The interface generally works ok on a touch screen, but it still needs some more work.  It’s not nearly as good as it could be, but it would not take much work to make this easier on a touchscreen device.  Browser tweaks are needed as are tweaks to some of the other built-in apps.  There also needs to be a way to rotate the screen to portrait mode on this device and others like it.

The Status tab only supports Twitter and  What about Facebook?  What about or servers?  Nope!  Not there.  This is something that the developers need to work on for future versions.  They should look at incorporating some of the work done by the community on Gwibber or Pino if possible.

The application selection in the included Maemo Garage app is paltry compared to almost every other Linux distro there is.  If you know what you are doing and are comfortable with the command line, you can find community repos to add popular software like Gpodder, Open Office, Xchat and others but for a normal end-user this would be a bit much.  Java is also missing from MeeGo in its current iteration which means if you use some websites which require it, they will not work on MeeGo out of the box.  I am sure it’s possible to get Java working on MeeGo, but it should either ship with it or be easily installable.  There also aren’t too many apps that are specific to the MeeGo environment.  Most of these started out on Linux, but there’s nothing in it that I couldn’t install on any other Linux distribution.  Intel gave these to developers at their conference not too long ago, but there’s nothing in MeeGo that I can’t find elsewhere.  I hope the Intel AppUp program will spur some development on this platform.

The codec and multimedia support isn’t there by default in MeeGo either.  You cannot play MP3’s by default and unlike Ubuntu and other Linux distributions, there isn’t an easy way to install the support.  It’s possible, but again you will have to get comfortable with the command line.  It should be possible to install codec support as easily as you can on Ubuntu.  Also, when trying to play flash video, it would play the lower resolution Hulu streams ok, but when you’d tap on the full screen button, all you get is a white screen.

Finally there is an issue with the file systems they chose to support.  By default, they chose to use btrfs for formatting of the internal drive.  That’s a relatively new file system, but that really isn’t the issue I have.  The issue is it does not ship with support for ext4, the default file system on almost every other Linux.  This means if you have a disk formatted in ext4, MeeGo can’t read it.  You have to compile a kernel module to even get support for it which is not for mere mortals.  This probably is not an issue for first time Linux users, but it is indeed an issue for people like myself who have used Linux for many years.

What is there to like?

The interface is very pretty to look at and fairly simple to use.  You don’t even have to install an app if all you want to do is use the web, read e-mail or sync your calendar with Google and you definitely don’t have to touch the command line.  Once problems like the virtual keyboard and some hardware support is sorted out, MeeGo should be a great interface for people who haven’t used Linux before.  With that said, if you are a Linux power user you should love playing around with it as well.  You can tweak it to your hearts desire.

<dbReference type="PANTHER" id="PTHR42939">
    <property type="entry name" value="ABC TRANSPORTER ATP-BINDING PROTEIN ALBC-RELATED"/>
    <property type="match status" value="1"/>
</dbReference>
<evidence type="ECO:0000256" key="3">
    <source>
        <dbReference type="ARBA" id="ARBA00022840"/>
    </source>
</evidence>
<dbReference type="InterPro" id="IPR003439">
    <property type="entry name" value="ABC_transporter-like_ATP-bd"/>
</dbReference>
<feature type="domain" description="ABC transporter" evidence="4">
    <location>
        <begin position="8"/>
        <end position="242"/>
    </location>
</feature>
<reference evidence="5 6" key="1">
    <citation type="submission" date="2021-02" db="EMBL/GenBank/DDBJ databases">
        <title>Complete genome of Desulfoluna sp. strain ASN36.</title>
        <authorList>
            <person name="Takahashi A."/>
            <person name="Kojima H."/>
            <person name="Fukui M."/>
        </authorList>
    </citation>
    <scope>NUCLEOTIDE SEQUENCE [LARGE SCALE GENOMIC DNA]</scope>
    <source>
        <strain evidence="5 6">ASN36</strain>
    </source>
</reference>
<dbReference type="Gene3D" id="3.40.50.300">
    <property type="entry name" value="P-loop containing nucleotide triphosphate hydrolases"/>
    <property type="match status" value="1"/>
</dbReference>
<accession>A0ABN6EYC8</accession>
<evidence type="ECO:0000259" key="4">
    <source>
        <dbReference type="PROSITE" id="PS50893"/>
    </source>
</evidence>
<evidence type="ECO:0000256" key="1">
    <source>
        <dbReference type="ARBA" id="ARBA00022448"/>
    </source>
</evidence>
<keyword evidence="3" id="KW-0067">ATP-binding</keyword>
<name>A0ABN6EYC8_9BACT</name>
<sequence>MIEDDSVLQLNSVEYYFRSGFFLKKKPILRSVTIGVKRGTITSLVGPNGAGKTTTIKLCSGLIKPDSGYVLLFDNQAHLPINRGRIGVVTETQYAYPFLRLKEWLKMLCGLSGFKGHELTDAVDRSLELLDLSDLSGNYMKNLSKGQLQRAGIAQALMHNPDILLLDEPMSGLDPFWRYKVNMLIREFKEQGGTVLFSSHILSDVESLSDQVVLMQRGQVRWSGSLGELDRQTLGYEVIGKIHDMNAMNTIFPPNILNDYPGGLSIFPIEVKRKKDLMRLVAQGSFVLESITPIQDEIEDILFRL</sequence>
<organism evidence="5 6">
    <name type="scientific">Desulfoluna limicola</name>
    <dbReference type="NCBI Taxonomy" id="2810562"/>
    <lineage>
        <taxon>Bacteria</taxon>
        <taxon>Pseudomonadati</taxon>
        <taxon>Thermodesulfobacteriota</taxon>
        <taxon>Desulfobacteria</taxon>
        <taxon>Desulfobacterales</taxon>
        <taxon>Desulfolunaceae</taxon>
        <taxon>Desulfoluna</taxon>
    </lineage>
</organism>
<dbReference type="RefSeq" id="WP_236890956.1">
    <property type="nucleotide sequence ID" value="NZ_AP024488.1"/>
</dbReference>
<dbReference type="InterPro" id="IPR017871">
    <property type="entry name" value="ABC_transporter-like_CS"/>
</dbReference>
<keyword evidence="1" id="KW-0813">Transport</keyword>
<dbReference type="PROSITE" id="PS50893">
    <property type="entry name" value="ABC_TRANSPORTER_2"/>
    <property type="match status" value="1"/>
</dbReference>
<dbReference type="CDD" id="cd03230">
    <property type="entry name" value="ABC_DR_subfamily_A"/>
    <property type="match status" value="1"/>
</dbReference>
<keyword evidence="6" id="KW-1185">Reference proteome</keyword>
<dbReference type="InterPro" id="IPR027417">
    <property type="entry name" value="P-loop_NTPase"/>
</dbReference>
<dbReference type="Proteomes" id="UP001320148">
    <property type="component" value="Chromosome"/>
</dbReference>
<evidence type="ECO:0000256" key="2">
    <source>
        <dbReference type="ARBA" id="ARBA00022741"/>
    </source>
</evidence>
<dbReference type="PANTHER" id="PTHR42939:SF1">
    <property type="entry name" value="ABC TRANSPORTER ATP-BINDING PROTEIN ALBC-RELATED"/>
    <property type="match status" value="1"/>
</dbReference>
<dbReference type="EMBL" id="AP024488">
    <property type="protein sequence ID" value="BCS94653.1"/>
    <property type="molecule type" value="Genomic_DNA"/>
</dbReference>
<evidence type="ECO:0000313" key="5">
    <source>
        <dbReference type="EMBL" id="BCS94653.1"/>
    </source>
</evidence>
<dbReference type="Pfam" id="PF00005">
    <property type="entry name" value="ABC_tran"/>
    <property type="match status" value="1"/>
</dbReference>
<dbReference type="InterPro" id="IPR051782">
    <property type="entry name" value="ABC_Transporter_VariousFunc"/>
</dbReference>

It’s blazing fast.  This has to be one of the fastest Linux distros I have tried on a netbook.  Some of this may have to do with the filesystem and very minimum kernel that they chose for MeeGo.  Shutdown happens in less than 5 seconds and start-up is about 30.  Switch to an SSD and you should have a system that is ready in less than 5 seconds.

I like what Intel is doing so far.  Some hard-core Linux people may not like it, but I think it’s great that someone is trying to push the envelope of system design.  Intel and the MeeGo community are trying to do something different from Ubuntu, Fedora and others are doing.  They are trying to make Linux more friendly and usable by mere mortals.  That’s a very good thing and something I look forward to seeing more of in the future.

MeeGo is also gaining notice by others in the community.  Fedora has a MeeGo Spin in the works and companies are even starting to use it with Indamixx using it for their audio production gear.  While I have not seen or heard much from Nokia on the handset builds, I believe MeeGo can build a niche in netbooks and tablets.  Only time will tell if MeeGo can stick around long enough to survive.


What I liked: Easy to use interface.  Very fast and slick.

What needs improvement: Needs to be able to play common codecs out of the box or with in a few minutes of the first boot up.  Also needs a virtual keyboard for tablet mode devices.

Please note, that in accordance to the FTC Guidelines and WOMMA Code of Ethics, we are disclosing that Intel Corporation has covered Judie’s travel, accommodations and costs related to her visit to MWC 2011.


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About the Author

Joel McLaughlin
Joel is a consultant in the IT field and is located in Columbus, OH. While he loves Linux and tends to use it more than anything else, he will stoop to running closed source if it is the best tool for the job. His techno passions are Linux, Android, netbooks, GPS, podcasting and Amateur Radio.